Students win award for Tulsa Race Riots project
BY KIM ARCHER World Staff Writer
Monday, December 24, 2012
12/24/12 at 7:54 AM
View the website about the
1921 Tulsa Race Riots created
by Josh Gallegor and Preston
BROKEN ARROW - Two Sequoyah Middle School eighth-graders won a national history award for their project about a major event that doesn't even appear in many history books.
Josh Gallegor, 14, and Preston Myer, 13, won the Oklahoma Outstanding Achievement award for their seventh-grade history project and placed 10th in the nation - among seventh-graders to 12th-graders - in the National History Day competition.
"We were searching for things that were close to Oklahoma and weren't well-known," Myer said.
The pair discovered a pivotal event in Tulsa and American history they had never heard about - the 1921 Tulsa Race Riot.
Sequoyah Principal Cindy Williamson said Gallegor and Myer may have started the project for a grade, but the subject drew them in.
"As they started to do the research, I think that it just really affected them so deeply that they wanted to learn more and more about it," she said. "They saw the effect that it had on the city of Tulsa and the people. I don't really think they had any idea it was going to get so big."
Myer said what most moved him was his interview with riot survivor Olivia Hooker, who was 6 years old at the time of the riot.
"She was so kind. I asked her how she felt and she said that the bullets that she heard outside flying around and hitting the house, she said, 'Mom, why is it (hailing) outside whenever it's sunny?' " he said, then paused. "That really touched me."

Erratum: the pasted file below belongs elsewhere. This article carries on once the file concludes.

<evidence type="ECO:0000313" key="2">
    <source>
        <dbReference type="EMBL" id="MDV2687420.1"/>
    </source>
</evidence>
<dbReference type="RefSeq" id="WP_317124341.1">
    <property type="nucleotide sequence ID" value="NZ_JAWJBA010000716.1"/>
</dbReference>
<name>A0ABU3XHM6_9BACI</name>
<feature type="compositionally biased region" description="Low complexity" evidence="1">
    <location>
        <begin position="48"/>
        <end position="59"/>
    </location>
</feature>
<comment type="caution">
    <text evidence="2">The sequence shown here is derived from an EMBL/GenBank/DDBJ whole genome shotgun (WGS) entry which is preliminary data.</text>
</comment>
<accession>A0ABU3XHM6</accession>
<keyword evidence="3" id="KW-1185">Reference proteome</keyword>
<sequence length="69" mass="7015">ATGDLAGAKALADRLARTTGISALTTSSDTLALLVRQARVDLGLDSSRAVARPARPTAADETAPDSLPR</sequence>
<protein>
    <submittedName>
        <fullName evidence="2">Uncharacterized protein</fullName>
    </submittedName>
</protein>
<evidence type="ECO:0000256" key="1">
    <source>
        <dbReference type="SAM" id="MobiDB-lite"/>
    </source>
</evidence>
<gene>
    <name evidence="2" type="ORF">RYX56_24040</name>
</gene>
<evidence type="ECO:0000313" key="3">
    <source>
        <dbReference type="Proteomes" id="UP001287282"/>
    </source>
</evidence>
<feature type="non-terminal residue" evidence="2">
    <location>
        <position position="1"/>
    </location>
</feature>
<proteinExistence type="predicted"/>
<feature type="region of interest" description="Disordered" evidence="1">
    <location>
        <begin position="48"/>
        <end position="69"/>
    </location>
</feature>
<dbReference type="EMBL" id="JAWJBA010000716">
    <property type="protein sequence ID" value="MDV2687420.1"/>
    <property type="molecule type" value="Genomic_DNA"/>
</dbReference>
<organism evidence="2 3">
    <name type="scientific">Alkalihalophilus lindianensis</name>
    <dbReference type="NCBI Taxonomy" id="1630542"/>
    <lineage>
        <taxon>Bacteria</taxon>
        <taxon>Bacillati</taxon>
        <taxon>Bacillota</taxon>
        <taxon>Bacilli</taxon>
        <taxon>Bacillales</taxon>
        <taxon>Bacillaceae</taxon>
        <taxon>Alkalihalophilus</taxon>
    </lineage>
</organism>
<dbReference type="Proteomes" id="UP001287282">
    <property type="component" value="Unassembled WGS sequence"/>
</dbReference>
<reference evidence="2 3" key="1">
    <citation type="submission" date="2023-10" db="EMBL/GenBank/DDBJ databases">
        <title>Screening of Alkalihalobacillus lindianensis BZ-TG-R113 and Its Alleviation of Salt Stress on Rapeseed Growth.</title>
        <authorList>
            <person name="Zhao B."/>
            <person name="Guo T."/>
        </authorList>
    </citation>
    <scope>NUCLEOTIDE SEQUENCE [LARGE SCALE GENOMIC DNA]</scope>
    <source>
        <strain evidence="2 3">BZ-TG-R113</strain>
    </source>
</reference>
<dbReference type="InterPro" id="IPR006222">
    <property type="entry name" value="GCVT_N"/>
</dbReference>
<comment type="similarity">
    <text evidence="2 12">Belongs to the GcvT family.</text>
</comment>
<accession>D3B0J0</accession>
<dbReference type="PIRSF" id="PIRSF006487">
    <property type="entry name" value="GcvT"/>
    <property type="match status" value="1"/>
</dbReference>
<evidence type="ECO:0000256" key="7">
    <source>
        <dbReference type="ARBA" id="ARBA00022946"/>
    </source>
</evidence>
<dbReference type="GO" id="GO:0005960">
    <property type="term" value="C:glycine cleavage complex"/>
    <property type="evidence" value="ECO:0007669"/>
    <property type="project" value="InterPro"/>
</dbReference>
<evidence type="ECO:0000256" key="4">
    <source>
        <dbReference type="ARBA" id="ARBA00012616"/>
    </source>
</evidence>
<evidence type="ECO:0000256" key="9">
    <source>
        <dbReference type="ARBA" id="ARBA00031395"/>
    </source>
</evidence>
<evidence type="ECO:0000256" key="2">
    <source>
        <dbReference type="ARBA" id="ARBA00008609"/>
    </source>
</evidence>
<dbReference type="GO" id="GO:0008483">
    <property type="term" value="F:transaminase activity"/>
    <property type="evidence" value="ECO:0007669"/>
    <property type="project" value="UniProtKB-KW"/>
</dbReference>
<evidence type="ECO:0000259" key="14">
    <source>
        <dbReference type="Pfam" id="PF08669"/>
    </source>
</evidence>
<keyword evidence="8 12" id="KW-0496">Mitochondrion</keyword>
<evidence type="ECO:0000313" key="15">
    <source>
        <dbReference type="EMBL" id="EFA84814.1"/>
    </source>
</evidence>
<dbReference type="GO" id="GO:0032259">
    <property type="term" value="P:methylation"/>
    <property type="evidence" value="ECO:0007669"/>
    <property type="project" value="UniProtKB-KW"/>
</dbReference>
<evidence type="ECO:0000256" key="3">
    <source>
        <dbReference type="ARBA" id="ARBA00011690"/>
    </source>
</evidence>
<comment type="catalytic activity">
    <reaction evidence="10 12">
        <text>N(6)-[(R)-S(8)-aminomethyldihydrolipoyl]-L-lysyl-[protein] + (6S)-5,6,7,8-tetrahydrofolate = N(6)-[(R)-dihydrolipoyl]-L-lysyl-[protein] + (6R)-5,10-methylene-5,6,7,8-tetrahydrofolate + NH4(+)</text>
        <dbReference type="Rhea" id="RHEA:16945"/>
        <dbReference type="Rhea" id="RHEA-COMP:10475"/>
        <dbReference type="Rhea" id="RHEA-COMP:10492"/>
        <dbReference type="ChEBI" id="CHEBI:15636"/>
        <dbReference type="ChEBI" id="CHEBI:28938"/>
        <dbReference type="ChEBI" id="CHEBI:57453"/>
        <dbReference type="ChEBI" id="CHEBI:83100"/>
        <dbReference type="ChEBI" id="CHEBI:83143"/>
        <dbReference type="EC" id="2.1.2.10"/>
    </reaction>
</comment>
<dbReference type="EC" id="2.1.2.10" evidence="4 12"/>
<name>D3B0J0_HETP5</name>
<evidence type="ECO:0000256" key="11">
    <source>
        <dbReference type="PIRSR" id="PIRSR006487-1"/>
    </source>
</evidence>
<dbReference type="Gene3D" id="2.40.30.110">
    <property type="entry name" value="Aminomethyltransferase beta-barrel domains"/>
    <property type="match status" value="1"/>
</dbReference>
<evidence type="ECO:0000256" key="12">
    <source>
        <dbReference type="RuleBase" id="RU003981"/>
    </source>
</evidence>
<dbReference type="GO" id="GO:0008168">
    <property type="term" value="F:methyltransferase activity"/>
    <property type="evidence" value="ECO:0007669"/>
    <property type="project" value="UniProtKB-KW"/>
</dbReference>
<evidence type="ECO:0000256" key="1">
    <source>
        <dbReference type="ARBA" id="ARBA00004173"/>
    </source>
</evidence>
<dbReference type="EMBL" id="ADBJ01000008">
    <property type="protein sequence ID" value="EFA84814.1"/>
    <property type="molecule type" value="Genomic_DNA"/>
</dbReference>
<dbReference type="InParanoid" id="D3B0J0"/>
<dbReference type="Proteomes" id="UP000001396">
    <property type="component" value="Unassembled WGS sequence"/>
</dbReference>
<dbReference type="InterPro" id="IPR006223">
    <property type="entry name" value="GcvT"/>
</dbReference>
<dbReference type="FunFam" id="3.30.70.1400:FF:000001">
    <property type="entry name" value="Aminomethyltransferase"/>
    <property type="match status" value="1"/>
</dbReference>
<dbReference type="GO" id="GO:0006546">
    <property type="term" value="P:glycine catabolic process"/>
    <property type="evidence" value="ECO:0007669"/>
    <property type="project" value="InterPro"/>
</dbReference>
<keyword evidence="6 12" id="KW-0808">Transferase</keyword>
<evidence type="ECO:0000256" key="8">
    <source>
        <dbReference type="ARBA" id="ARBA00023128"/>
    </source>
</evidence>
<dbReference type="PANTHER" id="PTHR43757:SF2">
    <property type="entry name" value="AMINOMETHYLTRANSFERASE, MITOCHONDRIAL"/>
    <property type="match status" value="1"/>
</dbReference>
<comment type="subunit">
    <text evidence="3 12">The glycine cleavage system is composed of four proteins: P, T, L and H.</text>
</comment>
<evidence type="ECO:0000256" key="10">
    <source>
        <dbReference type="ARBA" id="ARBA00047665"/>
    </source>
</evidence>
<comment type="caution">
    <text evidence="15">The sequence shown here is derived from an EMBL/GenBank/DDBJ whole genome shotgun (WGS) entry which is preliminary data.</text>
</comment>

The boys had no expectation that they might win competitions with their website project.
"These two young men are not the type of boys who want glamour or fame," Williamson said. "It was more the love of learning."
Anita Newport, who teaches seventh-grade world geography, assigns the projects each year to her pre-Advanced Placement seventh-graders so students can get their first taste of research.
They must also prove their research matches the National History Day theme.
"It's not just a regurgitation of information like most projects are," she said. "It is an opportunity for them to take everything they've learned and apply it to a theme."
Neither Gallegor or Myer can believe that the riot remains so obscure in both Oklahoma or U.S. history books, particularly since it is regarded as one of the deadliest racial conflicts in U.S. history.
"They just didn't want to remember the shame," Myer said of those who sought to cover up the event in the years since it happened.
Although Gallegor said the 1921 Tulsa Race Riot "isn't in history books still," there have been recent efforts at the state and national level to ensure the historic riot is included.
The state has required it to be taught in Oklahoma history classes since 2000 and in U.S. history classes since 2004.
It has been in Oklahoma history books since 2009, according to the Oklahoma State Department of Education,
Myer noted that the riot was sparked by a misunderstanding and fueled by racism.
"I learned that we should not judge somebody by the color of their skin," Gallegor said.
Original Print Headline: Hometown history
Kim Archer 918-581-8315
Preston Myer (left), 13, and Josh Gallegor, 14, students at Broken Arrow's Sequoyah Middle School, show their competition medals for their award-winning history project on a website about the Tulsa Race Riots. TOM GILBERT / Tulsa World